The Tax Cuts and Jobs Act of 2017 expands 529 education plans in 2018 to include elementary and high school expenses. This is welcome news for parents—especially those paying private school tuition—who are taking advantage of 529 savings plans to save for their children’s education!
Until now, 529 plan assets could only be used to pay expenses related to college. As of January 1, 2018, 529 plans have been expanded to include elementary and high school expenses.
That means, in addition to using the plan to pay for college expenses, you can withdraw up to $10,000 per year from a 529 plan to pay for elementary and high school expenses at public, private or religious schools. Qualified expenses include tuition, enrollment fees, books, supplies, housing, online educational materials, tutoring or classes outside of the home, and educational therapies for students with disabilities,
There is no specific dollar limit on the amount of contributions that can be made to a 529 plan except that, in total, they should not exceed the amount needed for qualified education expenses. Many clients make contributions to plans for their children or grandchildren within the limits of the annual gift-tax exclusion, which, in 2018, is $15,000. To get the maximum tax-free advantage, you may give up to five years of gifts in a one-time contribution and treat it, for tax purposes, as if it were given over five years. You just must be sure that you don’t give anything in the subsequent five years. In 2018, that amount is $75,000 per person.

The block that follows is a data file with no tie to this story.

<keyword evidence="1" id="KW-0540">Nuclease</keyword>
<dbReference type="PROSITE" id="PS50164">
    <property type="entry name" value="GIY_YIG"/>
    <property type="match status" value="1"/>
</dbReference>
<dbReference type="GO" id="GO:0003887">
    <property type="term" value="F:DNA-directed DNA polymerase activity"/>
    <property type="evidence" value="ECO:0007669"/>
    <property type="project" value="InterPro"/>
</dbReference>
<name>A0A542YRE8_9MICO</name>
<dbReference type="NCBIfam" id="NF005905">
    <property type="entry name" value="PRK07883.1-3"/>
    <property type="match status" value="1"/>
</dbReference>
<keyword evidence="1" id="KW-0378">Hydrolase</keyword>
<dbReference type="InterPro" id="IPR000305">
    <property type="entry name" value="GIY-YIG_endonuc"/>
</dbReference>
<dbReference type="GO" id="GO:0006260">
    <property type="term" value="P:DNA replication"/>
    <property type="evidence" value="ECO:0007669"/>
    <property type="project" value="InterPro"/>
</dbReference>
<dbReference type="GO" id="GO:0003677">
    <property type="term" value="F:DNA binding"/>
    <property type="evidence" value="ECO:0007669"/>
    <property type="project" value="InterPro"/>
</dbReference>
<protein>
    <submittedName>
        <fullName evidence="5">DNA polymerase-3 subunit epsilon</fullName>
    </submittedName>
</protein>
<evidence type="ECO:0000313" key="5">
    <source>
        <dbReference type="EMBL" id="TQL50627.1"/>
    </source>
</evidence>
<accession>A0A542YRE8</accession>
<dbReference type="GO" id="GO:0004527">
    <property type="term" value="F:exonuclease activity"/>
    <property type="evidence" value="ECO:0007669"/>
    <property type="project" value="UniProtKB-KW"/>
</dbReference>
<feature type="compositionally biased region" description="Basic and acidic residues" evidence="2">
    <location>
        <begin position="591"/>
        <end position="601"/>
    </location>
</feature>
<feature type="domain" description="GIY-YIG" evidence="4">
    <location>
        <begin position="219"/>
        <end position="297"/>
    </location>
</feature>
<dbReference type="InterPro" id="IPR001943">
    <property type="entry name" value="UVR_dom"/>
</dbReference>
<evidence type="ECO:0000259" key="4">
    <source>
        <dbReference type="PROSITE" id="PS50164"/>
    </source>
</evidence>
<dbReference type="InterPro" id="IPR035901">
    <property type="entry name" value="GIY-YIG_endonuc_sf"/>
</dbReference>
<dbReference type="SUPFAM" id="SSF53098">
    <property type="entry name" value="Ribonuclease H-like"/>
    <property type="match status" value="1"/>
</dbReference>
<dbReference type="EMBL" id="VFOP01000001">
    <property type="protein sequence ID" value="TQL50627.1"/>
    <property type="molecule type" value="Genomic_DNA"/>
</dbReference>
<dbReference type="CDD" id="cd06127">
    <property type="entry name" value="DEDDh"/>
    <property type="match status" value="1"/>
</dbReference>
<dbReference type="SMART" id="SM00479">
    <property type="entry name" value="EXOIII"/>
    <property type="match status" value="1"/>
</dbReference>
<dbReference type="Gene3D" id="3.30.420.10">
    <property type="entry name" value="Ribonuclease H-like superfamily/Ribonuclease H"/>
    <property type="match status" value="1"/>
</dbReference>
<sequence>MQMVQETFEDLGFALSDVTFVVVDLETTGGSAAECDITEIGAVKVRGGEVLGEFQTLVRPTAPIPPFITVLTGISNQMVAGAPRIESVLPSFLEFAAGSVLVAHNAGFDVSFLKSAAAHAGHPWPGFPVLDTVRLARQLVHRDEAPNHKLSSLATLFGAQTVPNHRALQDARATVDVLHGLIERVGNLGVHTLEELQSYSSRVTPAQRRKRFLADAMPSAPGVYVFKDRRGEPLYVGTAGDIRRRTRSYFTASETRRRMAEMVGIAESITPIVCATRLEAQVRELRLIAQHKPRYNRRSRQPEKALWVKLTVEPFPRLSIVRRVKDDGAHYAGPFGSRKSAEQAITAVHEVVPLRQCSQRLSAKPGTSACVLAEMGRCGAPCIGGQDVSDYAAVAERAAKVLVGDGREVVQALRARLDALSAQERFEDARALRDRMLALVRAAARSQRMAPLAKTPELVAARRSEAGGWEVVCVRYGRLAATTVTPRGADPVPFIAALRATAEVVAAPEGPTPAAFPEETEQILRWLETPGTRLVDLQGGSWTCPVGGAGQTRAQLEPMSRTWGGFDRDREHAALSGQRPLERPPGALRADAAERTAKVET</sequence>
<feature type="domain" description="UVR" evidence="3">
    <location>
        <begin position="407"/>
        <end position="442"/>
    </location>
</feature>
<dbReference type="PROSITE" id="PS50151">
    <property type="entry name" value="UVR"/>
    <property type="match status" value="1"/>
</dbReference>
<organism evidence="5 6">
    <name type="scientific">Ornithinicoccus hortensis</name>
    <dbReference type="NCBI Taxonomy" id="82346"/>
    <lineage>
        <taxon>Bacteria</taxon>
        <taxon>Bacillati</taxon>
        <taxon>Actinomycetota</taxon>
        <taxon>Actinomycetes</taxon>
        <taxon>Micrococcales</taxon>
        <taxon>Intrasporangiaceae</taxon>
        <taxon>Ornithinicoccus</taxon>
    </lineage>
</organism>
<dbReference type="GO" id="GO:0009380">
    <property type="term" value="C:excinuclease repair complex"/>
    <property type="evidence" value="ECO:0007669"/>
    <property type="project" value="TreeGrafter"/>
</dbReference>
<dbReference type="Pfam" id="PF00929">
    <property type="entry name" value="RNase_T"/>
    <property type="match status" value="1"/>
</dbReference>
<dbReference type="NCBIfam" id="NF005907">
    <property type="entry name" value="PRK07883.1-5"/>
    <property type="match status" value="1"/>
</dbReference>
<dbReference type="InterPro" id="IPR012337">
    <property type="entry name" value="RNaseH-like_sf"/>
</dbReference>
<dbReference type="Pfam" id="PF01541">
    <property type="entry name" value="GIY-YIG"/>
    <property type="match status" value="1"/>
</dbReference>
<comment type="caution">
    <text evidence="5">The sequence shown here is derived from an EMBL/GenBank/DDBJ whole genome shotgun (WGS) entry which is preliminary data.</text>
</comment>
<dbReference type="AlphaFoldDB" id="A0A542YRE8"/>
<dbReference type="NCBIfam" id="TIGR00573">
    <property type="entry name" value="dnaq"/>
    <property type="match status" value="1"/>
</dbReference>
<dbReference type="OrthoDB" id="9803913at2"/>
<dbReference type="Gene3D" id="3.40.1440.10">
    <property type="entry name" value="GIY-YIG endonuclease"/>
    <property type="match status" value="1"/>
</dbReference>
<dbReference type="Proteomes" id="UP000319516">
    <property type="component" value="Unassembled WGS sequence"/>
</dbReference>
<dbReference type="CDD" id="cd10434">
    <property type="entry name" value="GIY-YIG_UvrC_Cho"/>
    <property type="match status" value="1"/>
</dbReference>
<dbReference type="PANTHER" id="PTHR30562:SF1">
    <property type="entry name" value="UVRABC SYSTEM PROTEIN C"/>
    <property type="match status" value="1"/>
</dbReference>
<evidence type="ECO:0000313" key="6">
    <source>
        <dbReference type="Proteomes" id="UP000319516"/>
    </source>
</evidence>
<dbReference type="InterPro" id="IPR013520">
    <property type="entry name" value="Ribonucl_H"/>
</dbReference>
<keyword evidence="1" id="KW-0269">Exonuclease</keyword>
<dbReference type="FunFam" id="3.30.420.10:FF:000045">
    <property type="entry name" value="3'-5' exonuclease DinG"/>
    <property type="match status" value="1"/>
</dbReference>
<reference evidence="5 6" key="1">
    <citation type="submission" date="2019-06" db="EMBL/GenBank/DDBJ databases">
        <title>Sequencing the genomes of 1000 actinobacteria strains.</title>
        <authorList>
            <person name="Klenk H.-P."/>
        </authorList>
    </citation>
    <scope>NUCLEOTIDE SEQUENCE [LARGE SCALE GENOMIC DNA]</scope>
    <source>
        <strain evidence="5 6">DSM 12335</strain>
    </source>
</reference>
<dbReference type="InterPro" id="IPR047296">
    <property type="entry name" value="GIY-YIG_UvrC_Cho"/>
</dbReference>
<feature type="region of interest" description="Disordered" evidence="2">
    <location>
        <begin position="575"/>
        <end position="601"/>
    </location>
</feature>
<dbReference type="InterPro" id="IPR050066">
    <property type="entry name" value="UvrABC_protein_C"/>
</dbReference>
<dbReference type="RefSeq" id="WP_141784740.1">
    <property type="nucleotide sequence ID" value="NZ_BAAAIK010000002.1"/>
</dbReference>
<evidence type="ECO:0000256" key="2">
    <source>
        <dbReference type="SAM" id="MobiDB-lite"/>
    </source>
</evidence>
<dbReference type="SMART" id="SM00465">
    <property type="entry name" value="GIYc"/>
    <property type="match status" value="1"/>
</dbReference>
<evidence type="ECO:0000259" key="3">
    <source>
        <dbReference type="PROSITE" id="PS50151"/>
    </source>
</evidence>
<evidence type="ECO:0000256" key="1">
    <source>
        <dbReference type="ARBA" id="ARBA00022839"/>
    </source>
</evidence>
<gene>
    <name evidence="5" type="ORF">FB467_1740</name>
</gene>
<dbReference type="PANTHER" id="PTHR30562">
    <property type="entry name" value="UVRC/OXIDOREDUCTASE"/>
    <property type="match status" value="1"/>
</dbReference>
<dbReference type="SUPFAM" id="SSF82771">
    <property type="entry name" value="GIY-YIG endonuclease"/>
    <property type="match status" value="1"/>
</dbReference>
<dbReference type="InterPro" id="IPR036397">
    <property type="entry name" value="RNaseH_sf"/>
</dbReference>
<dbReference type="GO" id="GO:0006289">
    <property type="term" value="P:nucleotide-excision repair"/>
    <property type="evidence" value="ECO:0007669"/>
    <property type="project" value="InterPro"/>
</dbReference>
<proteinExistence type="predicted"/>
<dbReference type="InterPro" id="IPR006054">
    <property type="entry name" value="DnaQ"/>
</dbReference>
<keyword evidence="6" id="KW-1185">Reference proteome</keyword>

As an estate planning tool, plan contributions are treated as completed gifts and are removed from your taxable estate (even though they are revocable). So contributing five years’ worth in one year removes the money from your estate faster. Furthermore, beginning in 2018, such contributions will not count against your lifetime gift-tax exemption of $5.6 million.
The website savingforcollege.com is a great resource for educating yourself on saving for college. Castle Wealth Management utilizes iShares 529 plans because of their tax-efficient, low-cost offerings. As a firm, we believe that charging high fees on college savings accounts is not in the clients’ best.